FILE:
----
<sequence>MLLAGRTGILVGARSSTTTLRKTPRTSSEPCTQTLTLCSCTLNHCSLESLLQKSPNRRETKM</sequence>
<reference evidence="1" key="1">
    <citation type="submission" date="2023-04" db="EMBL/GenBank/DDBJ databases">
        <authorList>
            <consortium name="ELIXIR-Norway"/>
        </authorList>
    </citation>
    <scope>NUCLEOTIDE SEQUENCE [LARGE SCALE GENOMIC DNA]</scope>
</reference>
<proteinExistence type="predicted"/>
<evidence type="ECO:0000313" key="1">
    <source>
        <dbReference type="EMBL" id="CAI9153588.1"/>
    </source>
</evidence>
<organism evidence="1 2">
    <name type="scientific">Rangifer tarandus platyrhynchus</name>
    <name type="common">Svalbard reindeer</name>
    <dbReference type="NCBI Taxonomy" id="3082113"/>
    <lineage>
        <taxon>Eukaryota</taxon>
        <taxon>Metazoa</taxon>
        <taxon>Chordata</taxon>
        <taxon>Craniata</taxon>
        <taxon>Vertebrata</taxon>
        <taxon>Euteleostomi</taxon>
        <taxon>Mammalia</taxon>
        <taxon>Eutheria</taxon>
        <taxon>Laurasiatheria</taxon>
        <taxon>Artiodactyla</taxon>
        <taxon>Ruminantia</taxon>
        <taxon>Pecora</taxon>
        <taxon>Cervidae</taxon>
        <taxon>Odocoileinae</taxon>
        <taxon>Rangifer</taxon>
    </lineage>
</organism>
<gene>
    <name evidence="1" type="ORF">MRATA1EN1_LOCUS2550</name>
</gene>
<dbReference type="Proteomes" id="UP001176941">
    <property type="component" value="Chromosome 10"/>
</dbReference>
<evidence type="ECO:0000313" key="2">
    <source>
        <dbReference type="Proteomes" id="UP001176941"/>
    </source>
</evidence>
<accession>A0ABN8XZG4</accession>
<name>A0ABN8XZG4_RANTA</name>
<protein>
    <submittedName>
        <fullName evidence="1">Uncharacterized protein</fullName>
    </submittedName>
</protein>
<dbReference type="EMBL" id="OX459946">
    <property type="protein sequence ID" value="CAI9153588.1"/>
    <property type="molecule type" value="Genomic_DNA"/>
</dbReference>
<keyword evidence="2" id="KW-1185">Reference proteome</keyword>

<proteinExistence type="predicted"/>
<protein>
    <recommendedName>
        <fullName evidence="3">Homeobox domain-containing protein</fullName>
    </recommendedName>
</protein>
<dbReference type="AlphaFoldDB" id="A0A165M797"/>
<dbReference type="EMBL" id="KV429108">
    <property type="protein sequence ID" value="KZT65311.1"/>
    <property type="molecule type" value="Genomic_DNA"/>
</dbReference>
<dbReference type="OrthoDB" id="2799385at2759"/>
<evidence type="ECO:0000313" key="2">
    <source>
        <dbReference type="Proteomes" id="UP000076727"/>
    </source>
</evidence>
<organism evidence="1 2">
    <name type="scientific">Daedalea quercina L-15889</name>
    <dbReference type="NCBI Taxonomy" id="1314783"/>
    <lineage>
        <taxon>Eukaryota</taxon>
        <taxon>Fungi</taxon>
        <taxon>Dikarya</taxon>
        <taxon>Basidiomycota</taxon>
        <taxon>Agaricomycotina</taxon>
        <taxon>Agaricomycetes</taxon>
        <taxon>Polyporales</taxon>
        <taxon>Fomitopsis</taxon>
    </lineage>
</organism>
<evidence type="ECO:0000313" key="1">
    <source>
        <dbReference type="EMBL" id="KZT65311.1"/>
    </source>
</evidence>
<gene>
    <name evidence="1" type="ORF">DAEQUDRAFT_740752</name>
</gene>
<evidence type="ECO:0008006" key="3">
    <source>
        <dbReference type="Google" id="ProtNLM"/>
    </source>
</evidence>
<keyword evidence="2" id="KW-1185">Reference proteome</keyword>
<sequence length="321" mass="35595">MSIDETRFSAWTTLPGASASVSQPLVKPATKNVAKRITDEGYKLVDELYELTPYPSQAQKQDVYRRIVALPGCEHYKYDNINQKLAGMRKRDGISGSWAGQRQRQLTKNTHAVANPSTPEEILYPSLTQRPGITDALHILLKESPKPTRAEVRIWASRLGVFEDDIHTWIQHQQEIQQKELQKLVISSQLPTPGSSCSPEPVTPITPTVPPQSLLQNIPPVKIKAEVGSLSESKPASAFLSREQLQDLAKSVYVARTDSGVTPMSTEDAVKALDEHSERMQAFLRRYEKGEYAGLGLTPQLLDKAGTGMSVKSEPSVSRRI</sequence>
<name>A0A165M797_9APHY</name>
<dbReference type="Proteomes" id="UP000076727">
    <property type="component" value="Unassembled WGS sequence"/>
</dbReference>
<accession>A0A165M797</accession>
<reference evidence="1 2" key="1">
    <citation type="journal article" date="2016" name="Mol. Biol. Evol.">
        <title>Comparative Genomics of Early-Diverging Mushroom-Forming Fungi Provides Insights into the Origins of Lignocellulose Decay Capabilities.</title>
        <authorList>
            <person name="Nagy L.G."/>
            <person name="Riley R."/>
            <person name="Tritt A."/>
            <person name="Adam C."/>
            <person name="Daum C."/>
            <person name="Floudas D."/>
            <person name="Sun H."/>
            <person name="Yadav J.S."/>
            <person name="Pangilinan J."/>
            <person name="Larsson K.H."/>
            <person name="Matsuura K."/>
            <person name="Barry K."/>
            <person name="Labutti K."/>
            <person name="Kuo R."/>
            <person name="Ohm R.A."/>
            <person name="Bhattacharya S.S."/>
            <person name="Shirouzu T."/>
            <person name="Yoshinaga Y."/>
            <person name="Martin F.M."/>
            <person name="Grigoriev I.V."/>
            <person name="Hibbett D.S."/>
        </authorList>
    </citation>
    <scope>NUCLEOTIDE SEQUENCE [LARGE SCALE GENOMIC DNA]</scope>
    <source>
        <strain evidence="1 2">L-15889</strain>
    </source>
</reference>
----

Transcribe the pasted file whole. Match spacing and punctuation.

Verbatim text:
<sequence>MLLAGRTGILVGARSSTTTLRKTPRTSSEPCTQTLTLCSCTLNHCSLESLLQKSPNRRETKM</sequence>
<reference evidence="1" key="1">
    <citation type="submission" date="2023-04" db="EMBL/GenBank/DDBJ databases">
        <authorList>
            <consortium name="ELIXIR-Norway"/>
        </authorList>
    </citation>
    <scope>NUCLEOTIDE SEQUENCE [LARGE SCALE GENOMIC DNA]</scope>
</reference>
<proteinExistence type="predicted"/>
<evidence type="ECO:0000313" key="1">
    <source>
        <dbReference type="EMBL" id="CAI9153588.1"/>
    </source>
</evidence>
<organism evidence="1 2">
    <name type="scientific">Rangifer tarandus platyrhynchus</name>
    <name type="common">Svalbard reindeer</name>
    <dbReference type="NCBI Taxonomy" id="3082113"/>
    <lineage>
        <taxon>Eukaryota</taxon>
        <taxon>Metazoa</taxon>
        <taxon>Chordata</taxon>
        <taxon>Craniata</taxon>
        <taxon>Vertebrata</taxon>
        <taxon>Euteleostomi</taxon>
        <taxon>Mammalia</taxon>
        <taxon>Eutheria</taxon>
        <taxon>Laurasiatheria</taxon>
        <taxon>Artiodactyla</taxon>
        <taxon>Ruminantia</taxon>
        <taxon>Pecora</taxon>
        <taxon>Cervidae</taxon>
        <taxon>Odocoileinae</taxon>
        <taxon>Rangifer</taxon>
    </lineage>
</organism>
<gene>
    <name evidence="1" type="ORF">MRATA1EN1_LOCUS2550</name>
</gene>
<dbReference type="Proteomes" id="UP001176941">
    <property type="component" value="Chromosome 10"/>
</dbReference>
<evidence type="ECO:0000313" key="2">
    <source>
        <dbReference type="Proteomes" id="UP001176941"/>
    </source>
</evidence>
<accession>A0ABN8XZG4</accession>
<name>A0ABN8XZG4_RANTA</name>
<protein>
    <submittedName>
        <fullName evidence="1">Uncharacterized protein</fullName>
    </submittedName>
</protein>
<dbReference type="EMBL" id="OX459946">
    <property type="protein sequence ID" value="CAI9153588.1"/>
    <property type="molecule type" value="Genomic_DNA"/>
</dbReference>
<keyword evidence="2" id="KW-1185">Reference proteome</keyword>

<proteinExistence type="predicted"/>
<protein>
    <recommendedName>
        <fullName evidence="3">Homeobox domain-containing protein</fullName>
    </recommendedName>
</protein>
<dbReference type="AlphaFoldDB" id="A0A165M797"/>
<dbReference type="EMBL" id="KV429108">
    <property type="protein sequence ID" value="KZT65311.1"/>
    <property type="molecule type" value="Genomic_DNA"/>
</dbReference>
<dbReference type="OrthoDB" id="2799385at2759"/>
<evidence type="ECO:0000313" key="2">
    <source>
        <dbReference type="Proteomes" id="UP000076727"/>
    </source>
</evidence>
<organism evidence="1 2">
    <name type="scientific">Daedalea quercina L-15889</name>
    <dbReference type="NCBI Taxonomy" id="1314783"/>
    <lineage>
        <taxon>Eukaryota</taxon>
        <taxon>Fungi</taxon>
        <taxon>Dikarya</taxon>
        <taxon>Basidiomycota</taxon>
        <taxon>Agaricomycotina</taxon>
        <taxon>Agaricomycetes</taxon>
        <taxon>Polyporales</taxon>
        <taxon>Fomitopsis</taxon>
    </lineage>
</organism>
<evidence type="ECO:0000313" key="1">
    <source>
        <dbReference type="EMBL" id="KZT65311.1"/>
    </source>
</evidence>
<gene>
    <name evidence="1" type="ORF">DAEQUDRAFT_740752</name>
</gene>
<evidence type="ECO:0008006" key="3">
    <source>
        <dbReference type="Google" id="ProtNLM"/>
    </source>
</evidence>
<keyword evidence="2" id="KW-1185">Reference proteome</keyword>
<sequence length="321" mass="35595">MSIDETRFSAWTTLPGASASVSQPLVKPATKNVAKRITDEGYKLVDELYELTPYPSQAQKQDVYRRIVALPGCEHYKYDNINQKLAGMRKRDGISGSWAGQRQRQLTKNTHAVANPSTPEEILYPSLTQRPGITDALHILLKESPKPTRAEVRIWASRLGVFEDDIHTWIQHQQEIQQKELQKLVISSQLPTPGSSCSPEPVTPITPTVPPQSLLQNIPPVKIKAEVGSLSESKPASAFLSREQLQDLAKSVYVARTDSGVTPMSTEDAVKALDEHSERMQAFLRRYEKGEYAGLGLTPQLLDKAGTGMSVKSEPSVSRRI</sequence>
<name>A0A165M797_9APHY</name>
<dbReference type="Proteomes" id="UP000076727">
    <property type="component" value="Unassembled WGS sequence"/>
</dbReference>
<accession>A0A165M797</accession>
<reference evidence="1 2" key="1">
    <citation type="journal article" date="2016" name="Mol. Biol. Evol.">
        <title>Comparative Genomics of Early-Diverging Mushroom-Forming Fungi Provides Insights into the Origins of Lignocellulose Decay Capabilities.</title>
        <authorList>
            <person name="Nagy L.G."/>
            <person name="Riley R."/>
            <person name="Tritt A."/>
            <person name="Adam C."/>
            <person name="Daum C."/>
            <person name="Floudas D."/>
            <person name="Sun H."/>
            <person name="Yadav J.S."/>
            <person name="Pangilinan J."/>
            <person name="Larsson K.H."/>
            <person name="Matsuura K."/>
            <person name="Barry K."/>
            <person name="Labutti K."/>
            <person name="Kuo R."/>
            <person name="Ohm R.A."/>
            <person name="Bhattacharya S.S."/>
            <person name="Shirouzu T."/>
            <person name="Yoshinaga Y."/>
            <person name="Martin F.M."/>
            <person name="Grigoriev I.V."/>
            <person name="Hibbett D.S."/>
        </authorList>
    </citation>
    <scope>NUCLEOTIDE SEQUENCE [LARGE SCALE GENOMIC DNA]</scope>
    <source>
        <strain evidence="1 2">L-15889</strain>
    </source>
</reference>